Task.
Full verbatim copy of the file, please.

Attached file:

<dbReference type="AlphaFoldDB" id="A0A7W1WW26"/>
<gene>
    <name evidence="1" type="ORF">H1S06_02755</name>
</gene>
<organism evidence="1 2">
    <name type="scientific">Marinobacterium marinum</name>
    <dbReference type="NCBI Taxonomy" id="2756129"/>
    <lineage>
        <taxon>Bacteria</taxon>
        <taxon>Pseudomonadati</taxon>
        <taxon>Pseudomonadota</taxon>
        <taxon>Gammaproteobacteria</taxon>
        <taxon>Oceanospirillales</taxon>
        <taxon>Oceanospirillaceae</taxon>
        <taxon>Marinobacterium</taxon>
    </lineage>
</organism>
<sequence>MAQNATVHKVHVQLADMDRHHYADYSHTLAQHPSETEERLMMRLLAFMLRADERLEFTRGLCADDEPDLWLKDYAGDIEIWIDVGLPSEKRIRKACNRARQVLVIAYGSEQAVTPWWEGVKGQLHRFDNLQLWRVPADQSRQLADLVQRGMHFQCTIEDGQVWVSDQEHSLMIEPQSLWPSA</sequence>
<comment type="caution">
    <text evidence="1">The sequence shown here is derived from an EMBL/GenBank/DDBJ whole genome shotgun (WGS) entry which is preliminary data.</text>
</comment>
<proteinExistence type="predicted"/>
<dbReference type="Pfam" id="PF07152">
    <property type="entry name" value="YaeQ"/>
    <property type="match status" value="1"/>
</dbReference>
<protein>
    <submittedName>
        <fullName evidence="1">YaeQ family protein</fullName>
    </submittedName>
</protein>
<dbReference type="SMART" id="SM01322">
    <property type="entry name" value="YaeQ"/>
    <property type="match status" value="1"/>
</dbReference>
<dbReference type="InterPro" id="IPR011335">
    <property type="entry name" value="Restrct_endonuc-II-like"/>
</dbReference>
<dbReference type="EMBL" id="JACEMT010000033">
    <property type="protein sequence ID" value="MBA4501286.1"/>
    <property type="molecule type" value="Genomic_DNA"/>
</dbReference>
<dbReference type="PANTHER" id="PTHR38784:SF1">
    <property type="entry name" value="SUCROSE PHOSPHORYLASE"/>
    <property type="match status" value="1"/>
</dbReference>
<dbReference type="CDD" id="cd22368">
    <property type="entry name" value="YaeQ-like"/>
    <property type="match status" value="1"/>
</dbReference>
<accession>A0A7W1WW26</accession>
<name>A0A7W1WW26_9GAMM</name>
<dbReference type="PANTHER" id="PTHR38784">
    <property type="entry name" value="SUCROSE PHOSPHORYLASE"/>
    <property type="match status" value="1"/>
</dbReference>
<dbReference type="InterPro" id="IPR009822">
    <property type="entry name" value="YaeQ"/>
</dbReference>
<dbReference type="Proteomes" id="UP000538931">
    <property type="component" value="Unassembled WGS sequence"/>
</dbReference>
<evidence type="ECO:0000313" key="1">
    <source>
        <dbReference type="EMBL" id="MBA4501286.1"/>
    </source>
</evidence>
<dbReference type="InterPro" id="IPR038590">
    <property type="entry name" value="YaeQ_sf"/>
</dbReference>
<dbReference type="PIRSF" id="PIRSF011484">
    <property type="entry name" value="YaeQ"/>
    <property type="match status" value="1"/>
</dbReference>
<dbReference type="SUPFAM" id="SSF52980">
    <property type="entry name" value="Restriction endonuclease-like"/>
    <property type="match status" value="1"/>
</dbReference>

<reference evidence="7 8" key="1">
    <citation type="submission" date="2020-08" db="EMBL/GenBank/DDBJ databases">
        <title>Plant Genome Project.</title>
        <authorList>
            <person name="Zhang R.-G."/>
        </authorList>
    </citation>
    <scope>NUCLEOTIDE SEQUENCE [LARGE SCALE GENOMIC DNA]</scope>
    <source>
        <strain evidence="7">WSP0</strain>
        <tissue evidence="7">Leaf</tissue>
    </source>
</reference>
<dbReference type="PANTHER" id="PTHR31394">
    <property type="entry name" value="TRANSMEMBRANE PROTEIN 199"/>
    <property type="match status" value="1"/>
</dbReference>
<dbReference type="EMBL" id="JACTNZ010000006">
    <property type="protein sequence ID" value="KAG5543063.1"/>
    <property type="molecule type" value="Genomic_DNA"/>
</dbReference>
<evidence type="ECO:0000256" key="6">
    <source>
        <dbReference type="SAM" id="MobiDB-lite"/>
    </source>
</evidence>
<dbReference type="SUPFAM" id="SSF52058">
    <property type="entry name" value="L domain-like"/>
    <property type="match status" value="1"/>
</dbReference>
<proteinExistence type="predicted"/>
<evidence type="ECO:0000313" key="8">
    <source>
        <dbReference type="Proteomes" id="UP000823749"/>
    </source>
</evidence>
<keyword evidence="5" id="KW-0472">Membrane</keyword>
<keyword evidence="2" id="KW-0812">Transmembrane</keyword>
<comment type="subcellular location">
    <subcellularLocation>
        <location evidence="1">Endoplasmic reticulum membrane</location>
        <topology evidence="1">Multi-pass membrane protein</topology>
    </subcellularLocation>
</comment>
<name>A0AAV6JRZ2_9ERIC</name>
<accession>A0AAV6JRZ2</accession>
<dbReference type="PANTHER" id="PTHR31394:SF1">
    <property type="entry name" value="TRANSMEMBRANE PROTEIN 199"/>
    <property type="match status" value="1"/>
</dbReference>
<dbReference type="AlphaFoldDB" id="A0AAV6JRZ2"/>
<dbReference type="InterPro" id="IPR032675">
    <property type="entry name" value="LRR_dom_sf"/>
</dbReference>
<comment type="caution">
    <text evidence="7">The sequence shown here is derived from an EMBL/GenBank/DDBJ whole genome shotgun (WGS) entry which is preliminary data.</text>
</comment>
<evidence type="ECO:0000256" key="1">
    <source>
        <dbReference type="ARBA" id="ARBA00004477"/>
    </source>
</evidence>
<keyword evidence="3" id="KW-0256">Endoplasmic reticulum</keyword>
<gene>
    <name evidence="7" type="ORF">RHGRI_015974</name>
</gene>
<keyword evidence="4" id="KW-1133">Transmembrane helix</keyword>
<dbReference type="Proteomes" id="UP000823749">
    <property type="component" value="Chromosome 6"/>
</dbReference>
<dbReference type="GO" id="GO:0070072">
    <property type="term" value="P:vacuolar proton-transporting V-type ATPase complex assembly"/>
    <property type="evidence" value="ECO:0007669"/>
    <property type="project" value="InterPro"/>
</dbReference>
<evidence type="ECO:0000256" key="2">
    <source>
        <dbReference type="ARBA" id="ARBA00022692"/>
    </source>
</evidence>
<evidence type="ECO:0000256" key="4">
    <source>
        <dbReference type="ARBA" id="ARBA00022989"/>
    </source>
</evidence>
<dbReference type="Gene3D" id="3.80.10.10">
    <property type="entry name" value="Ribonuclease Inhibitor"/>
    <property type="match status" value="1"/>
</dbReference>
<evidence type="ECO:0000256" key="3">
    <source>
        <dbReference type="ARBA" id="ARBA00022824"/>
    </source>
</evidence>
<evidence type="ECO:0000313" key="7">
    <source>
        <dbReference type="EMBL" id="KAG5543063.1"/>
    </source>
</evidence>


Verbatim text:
<dbReference type="AlphaFoldDB" id="A0A7W1WW26"/>
<gene>
    <name evidence="1" type="ORF">H1S06_02755</name>
</gene>
<organism evidence="1 2">
    <name type="scientific">Marinobacterium marinum</name>
    <dbReference type="NCBI Taxonomy" id="2756129"/>
    <lineage>
        <taxon>Bacteria</taxon>
        <taxon>Pseudomonadati</taxon>
        <taxon>Pseudomonadota</taxon>
        <taxon>Gammaproteobacteria</taxon>
        <taxon>Oceanospirillales</taxon>
        <taxon>Oceanospirillaceae</taxon>
        <taxon>Marinobacterium</taxon>
    </lineage>
</organism>
<sequence>MAQNATVHKVHVQLADMDRHHYADYSHTLAQHPSETEERLMMRLLAFMLRADERLEFTRGLCADDEPDLWLKDYAGDIEIWIDVGLPSEKRIRKACNRARQVLVIAYGSEQAVTPWWEGVKGQLHRFDNLQLWRVPADQSRQLADLVQRGMHFQCTIEDGQVWVSDQEHSLMIEPQSLWPSA</sequence>
<comment type="caution">
    <text evidence="1">The sequence shown here is derived from an EMBL/GenBank/DDBJ whole genome shotgun (WGS) entry which is preliminary data.</text>
</comment>
<proteinExistence type="predicted"/>
<dbReference type="Pfam" id="PF07152">
    <property type="entry name" value="YaeQ"/>
    <property type="match status" value="1"/>
</dbReference>
<protein>
    <submittedName>
        <fullName evidence="1">YaeQ family protein</fullName>
    </submittedName>
</protein>
<dbReference type="SMART" id="SM01322">
    <property type="entry name" value="YaeQ"/>
    <property type="match status" value="1"/>
</dbReference>
<dbReference type="InterPro" id="IPR011335">
    <property type="entry name" value="Restrct_endonuc-II-like"/>
</dbReference>
<dbReference type="EMBL" id="JACEMT010000033">
    <property type="protein sequence ID" value="MBA4501286.1"/>
    <property type="molecule type" value="Genomic_DNA"/>
</dbReference>
<dbReference type="PANTHER" id="PTHR38784:SF1">
    <property type="entry name" value="SUCROSE PHOSPHORYLASE"/>
    <property type="match status" value="1"/>
</dbReference>
<dbReference type="CDD" id="cd22368">
    <property type="entry name" value="YaeQ-like"/>
    <property type="match status" value="1"/>
</dbReference>
<accession>A0A7W1WW26</accession>
<name>A0A7W1WW26_9GAMM</name>
<dbReference type="PANTHER" id="PTHR38784">
    <property type="entry name" value="SUCROSE PHOSPHORYLASE"/>
    <property type="match status" value="1"/>
</dbReference>
<dbReference type="InterPro" id="IPR009822">
    <property type="entry name" value="YaeQ"/>
</dbReference>
<dbReference type="Proteomes" id="UP000538931">
    <property type="component" value="Unassembled WGS sequence"/>
</dbReference>
<evidence type="ECO:0000313" key="1">
    <source>
        <dbReference type="EMBL" id="MBA4501286.1"/>
    </source>
</evidence>
<dbReference type="InterPro" id="IPR038590">
    <property type="entry name" value="YaeQ_sf"/>
</dbReference>
<dbReference type="PIRSF" id="PIRSF011484">
    <property type="entry name" value="YaeQ"/>
    <property type="match status" value="1"/>
</dbReference>
<dbReference type="SUPFAM" id="SSF52980">
    <property type="entry name" value="Restriction endonuclease-like"/>
    <property type="match status" value="1"/>
</dbReference>

<reference evidence="7 8" key="1">
    <citation type="submission" date="2020-08" db="EMBL/GenBank/DDBJ databases">
        <title>Plant Genome Project.</title>
        <authorList>
            <person name="Zhang R.-G."/>
        </authorList>
    </citation>
    <scope>NUCLEOTIDE SEQUENCE [LARGE SCALE GENOMIC DNA]</scope>
    <source>
        <strain evidence="7">WSP0</strain>
        <tissue evidence="7">Leaf</tissue>
    </source>
</reference>
<dbReference type="PANTHER" id="PTHR31394">
    <property type="entry name" value="TRANSMEMBRANE PROTEIN 199"/>
    <property type="match status" value="1"/>
</dbReference>
<dbReference type="EMBL" id="JACTNZ010000006">
    <property type="protein sequence ID" value="KAG5543063.1"/>
    <property type="molecule type" value="Genomic_DNA"/>
</dbReference>
<evidence type="ECO:0000256" key="6">
    <source>
        <dbReference type="SAM" id="MobiDB-lite"/>
    </source>
</evidence>
<dbReference type="SUPFAM" id="SSF52058">
    <property type="entry name" value="L domain-like"/>
    <property type="match status" value="1"/>
</dbReference>
<proteinExistence type="predicted"/>
<evidence type="ECO:0000313" key="8">
    <source>
        <dbReference type="Proteomes" id="UP000823749"/>
    </source>
</evidence>
<keyword evidence="5" id="KW-0472">Membrane</keyword>
<keyword evidence="2" id="KW-0812">Transmembrane</keyword>
<comment type="subcellular location">
    <subcellularLocation>
        <location evidence="1">Endoplasmic reticulum membrane</location>
        <topology evidence="1">Multi-pass membrane protein</topology>
    </subcellularLocation>
</comment>
<name>A0AAV6JRZ2_9ERIC</name>
<accession>A0AAV6JRZ2</accession>
<dbReference type="PANTHER" id="PTHR31394:SF1">
    <property type="entry name" value="TRANSMEMBRANE PROTEIN 199"/>
    <property type="match status" value="1"/>
</dbReference>
<dbReference type="AlphaFoldDB" id="A0AAV6JRZ2"/>
<dbReference type="InterPro" id="IPR032675">
    <property type="entry name" value="LRR_dom_sf"/>
</dbReference>
<comment type="caution">
    <text evidence="7">The sequence shown here is derived from an EMBL/GenBank/DDBJ whole genome shotgun (WGS) entry which is preliminary data.</text>
</comment>
<evidence type="ECO:0000256" key="1">
    <source>
        <dbReference type="ARBA" id="ARBA00004477"/>
    </source>
</evidence>
<keyword evidence="3" id="KW-0256">Endoplasmic reticulum</keyword>
<gene>
    <name evidence="7" type="ORF">RHGRI_015974</name>
</gene>
<keyword evidence="4" id="KW-1133">Transmembrane helix</keyword>
<dbReference type="Proteomes" id="UP000823749">
    <property type="component" value="Chromosome 6"/>
</dbReference>
<dbReference type="GO" id="GO:0070072">
    <property type="term" value="P:vacuolar proton-transporting V-type ATPase complex assembly"/>
    <property type="evidence" value="ECO:0007669"/>
    <property type="project" value="InterPro"/>
</dbReference>
<evidence type="ECO:0000256" key="2">
    <source>
        <dbReference type="ARBA" id="ARBA00022692"/>
    </source>
</evidence>
<evidence type="ECO:0000256" key="4">
    <source>
        <dbReference type="ARBA" id="ARBA00022989"/>
    </source>
</evidence>
<dbReference type="Gene3D" id="3.80.10.10">
    <property type="entry name" value="Ribonuclease Inhibitor"/>
    <property type="match status" value="1"/>
</dbReference>
<evidence type="ECO:0000256" key="3">
    <source>
        <dbReference type="ARBA" id="ARBA00022824"/>
    </source>
</evidence>
<evidence type="ECO:0000313" key="7">
    <source>
        <dbReference type="EMBL" id="KAG5543063.1"/>
    </source>
</evidence>